[noise] rev32b (Release Candidate)

Trevor Perrin trevp at trevp.net
Sat May 13 10:40:19 PDT 2017

On Sat, May 13, 2017 at 5:21 PM, Alex <alex at centromere.net> wrote:
> The `psk` token unlike all other tokens: It is parameterized. There is
> no way for a Noise library to know ahead of time what the value will
> be.

In a general-purpose library I think "psk" tokens should probably be
handled by a callback (psk0 is perhaps an exception to this, if the
library wants to provide a different/simpler API for just setting the
psk0 explicitly).

That's different from existing tokens, but seems OK to me - callbacks
are not uncommon if you look at, say, TLS APIs.

> In an ideal general purpose Noise library, would you expect the end-user
> to write the handshake pattern themselves, with their
> application-specific logic (e.g. lookup_psk_in_database) woven in? Or,
> would you want to have the library provide a set of pre-packaged
> off-the-shelf handshake patterns, and users will only very rarely
> define their own?
> My goal is to have cacophony be "idiot proof" -- it should be difficult
> to shoot yourself in the foot.

I wouldn't expect "application-specific logic" to be considered part
of the pattern.

It's a good question how general-purpose libraries should handle the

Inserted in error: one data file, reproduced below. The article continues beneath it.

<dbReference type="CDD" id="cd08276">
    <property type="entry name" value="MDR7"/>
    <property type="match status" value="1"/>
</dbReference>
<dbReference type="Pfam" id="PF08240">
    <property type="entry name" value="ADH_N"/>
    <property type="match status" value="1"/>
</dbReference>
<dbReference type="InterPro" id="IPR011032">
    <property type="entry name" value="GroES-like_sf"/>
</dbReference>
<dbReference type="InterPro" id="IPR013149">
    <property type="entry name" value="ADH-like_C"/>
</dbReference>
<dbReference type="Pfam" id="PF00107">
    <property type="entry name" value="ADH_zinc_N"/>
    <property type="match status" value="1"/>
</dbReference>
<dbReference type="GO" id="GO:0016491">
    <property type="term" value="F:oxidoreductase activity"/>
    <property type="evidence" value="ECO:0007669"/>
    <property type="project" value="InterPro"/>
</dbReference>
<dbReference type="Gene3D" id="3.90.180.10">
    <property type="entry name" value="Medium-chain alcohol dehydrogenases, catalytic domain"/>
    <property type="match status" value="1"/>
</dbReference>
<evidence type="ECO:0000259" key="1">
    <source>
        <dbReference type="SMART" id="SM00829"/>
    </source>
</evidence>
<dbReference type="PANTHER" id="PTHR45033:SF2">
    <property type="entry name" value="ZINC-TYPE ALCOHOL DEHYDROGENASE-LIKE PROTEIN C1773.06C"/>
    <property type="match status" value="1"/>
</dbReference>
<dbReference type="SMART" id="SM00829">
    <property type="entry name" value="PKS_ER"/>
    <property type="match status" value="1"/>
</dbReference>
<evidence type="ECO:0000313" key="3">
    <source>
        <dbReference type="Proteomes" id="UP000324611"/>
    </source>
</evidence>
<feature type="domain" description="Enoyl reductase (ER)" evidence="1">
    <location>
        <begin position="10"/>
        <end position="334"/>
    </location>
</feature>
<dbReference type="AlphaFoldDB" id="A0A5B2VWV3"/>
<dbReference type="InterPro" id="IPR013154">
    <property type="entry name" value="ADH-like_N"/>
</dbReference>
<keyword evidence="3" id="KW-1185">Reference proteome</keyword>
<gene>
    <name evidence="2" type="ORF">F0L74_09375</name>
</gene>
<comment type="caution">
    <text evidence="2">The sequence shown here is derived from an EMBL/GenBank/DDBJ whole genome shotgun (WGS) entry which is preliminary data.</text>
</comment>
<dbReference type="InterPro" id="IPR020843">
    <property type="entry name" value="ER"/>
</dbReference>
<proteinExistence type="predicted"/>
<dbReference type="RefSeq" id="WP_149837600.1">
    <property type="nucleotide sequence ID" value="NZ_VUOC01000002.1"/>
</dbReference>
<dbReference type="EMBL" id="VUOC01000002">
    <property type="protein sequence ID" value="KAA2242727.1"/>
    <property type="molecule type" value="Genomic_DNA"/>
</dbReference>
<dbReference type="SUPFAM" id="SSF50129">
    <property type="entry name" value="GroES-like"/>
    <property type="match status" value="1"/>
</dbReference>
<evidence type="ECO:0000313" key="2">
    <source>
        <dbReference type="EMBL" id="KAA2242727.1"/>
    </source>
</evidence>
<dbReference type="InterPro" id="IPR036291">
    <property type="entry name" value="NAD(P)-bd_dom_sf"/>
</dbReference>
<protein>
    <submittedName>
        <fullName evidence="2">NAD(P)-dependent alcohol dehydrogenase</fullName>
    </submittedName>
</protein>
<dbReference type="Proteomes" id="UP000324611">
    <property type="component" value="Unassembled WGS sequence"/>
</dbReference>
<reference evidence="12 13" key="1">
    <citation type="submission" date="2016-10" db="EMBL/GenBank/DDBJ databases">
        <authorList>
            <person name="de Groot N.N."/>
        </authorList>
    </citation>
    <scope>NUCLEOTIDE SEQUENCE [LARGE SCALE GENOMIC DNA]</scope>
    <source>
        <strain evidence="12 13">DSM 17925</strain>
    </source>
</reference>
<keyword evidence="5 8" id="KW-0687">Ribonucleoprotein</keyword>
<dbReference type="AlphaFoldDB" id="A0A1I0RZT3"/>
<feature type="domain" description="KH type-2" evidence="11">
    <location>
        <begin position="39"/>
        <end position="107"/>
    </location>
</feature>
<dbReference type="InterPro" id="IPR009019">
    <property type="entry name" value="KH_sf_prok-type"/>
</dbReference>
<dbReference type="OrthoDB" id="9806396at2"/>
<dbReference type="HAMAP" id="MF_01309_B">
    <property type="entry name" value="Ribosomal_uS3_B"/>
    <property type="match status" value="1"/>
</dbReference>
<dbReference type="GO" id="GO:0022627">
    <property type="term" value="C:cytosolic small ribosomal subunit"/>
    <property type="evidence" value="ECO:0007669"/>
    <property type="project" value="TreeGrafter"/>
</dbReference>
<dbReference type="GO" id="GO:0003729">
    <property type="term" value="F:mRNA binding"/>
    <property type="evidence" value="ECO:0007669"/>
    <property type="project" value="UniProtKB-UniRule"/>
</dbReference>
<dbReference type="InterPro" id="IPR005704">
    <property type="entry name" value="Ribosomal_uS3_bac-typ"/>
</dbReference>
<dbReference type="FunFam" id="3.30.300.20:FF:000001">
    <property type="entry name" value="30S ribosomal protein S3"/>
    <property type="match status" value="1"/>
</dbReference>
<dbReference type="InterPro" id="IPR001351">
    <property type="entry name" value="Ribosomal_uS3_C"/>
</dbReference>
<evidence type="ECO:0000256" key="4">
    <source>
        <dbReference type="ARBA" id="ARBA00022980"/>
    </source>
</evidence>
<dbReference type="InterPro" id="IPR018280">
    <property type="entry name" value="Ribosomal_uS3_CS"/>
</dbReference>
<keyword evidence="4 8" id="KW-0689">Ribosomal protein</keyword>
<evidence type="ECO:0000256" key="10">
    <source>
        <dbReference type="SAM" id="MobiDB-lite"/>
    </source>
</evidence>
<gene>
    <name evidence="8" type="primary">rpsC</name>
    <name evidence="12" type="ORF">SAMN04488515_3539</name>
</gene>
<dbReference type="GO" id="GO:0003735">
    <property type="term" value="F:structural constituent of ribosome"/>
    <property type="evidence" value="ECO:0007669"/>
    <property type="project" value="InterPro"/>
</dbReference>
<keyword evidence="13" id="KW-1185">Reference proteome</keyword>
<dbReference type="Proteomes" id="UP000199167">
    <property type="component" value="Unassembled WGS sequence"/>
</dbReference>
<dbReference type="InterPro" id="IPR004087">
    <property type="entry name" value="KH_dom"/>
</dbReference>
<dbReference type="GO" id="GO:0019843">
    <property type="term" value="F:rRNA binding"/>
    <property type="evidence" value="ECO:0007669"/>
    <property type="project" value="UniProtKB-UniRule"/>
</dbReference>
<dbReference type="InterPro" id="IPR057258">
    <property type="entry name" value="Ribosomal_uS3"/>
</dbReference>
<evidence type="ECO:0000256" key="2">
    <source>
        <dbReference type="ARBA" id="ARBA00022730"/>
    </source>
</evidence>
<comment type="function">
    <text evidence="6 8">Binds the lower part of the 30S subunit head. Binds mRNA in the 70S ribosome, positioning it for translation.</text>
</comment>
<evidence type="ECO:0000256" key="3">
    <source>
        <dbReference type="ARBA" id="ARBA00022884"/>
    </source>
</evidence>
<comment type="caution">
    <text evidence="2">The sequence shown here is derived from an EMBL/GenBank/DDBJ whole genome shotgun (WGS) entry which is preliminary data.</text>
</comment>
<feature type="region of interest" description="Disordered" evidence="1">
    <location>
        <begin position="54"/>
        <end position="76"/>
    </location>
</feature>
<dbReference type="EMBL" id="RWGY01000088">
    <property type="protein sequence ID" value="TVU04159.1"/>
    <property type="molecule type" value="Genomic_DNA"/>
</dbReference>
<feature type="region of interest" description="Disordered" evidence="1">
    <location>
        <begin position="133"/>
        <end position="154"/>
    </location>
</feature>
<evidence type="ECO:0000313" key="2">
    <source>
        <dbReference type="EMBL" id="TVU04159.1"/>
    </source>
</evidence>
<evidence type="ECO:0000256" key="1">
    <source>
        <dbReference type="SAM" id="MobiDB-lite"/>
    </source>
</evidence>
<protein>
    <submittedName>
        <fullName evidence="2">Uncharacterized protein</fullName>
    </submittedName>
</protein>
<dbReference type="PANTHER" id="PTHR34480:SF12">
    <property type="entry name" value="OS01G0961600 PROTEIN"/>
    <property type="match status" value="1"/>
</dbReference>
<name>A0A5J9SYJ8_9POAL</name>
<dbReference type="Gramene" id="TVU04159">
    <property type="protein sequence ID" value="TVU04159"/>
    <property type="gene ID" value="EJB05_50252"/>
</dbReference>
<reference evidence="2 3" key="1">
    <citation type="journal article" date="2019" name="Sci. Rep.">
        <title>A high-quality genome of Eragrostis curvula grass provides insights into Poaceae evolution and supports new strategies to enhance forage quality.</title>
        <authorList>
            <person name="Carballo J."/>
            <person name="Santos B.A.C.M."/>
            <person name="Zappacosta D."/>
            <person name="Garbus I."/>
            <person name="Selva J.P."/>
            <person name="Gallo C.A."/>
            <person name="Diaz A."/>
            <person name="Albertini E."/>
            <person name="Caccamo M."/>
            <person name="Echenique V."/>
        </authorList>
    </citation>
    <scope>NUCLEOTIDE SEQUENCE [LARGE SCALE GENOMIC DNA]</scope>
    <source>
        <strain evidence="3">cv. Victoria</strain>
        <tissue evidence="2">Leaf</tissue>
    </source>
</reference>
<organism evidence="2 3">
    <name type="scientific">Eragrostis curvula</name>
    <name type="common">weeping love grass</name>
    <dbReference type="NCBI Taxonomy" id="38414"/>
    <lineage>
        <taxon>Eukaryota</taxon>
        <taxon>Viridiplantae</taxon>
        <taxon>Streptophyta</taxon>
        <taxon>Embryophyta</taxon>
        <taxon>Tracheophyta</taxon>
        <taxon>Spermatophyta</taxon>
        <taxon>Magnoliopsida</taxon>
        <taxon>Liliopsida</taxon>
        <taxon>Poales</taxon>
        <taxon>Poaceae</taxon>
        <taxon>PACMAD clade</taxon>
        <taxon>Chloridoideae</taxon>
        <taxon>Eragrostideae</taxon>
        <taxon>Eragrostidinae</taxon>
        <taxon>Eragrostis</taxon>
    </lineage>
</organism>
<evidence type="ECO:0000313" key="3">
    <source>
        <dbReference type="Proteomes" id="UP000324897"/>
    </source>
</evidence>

combinatorics of pattern modifiers.  For example, should a library
hardcode all the patterns listed in this (and future) specs, or should
it only hardcode the base patterns (XX, IK, etc), and then apply
user-specified modifiers?

Assuming we continue down the road towards more modifiers ("noidh",
"hfs", "sig", "fallback" used more generically, etc), then the latter
approach might be more scalable.  However, it raises the issue of
detecting invalid patterns, so that users don't shoot themselves in
the foot with bad combinations of modifiers.

At the moment, applying the pskN modifier to any base pattern produces
a valid pattern, and so it's reasonable for libraries to just
calculate this modification.

We can hope simple statements like that continue to be true, as we add
more modifiers, but I don't think we really know.


More information about the Noise mailing list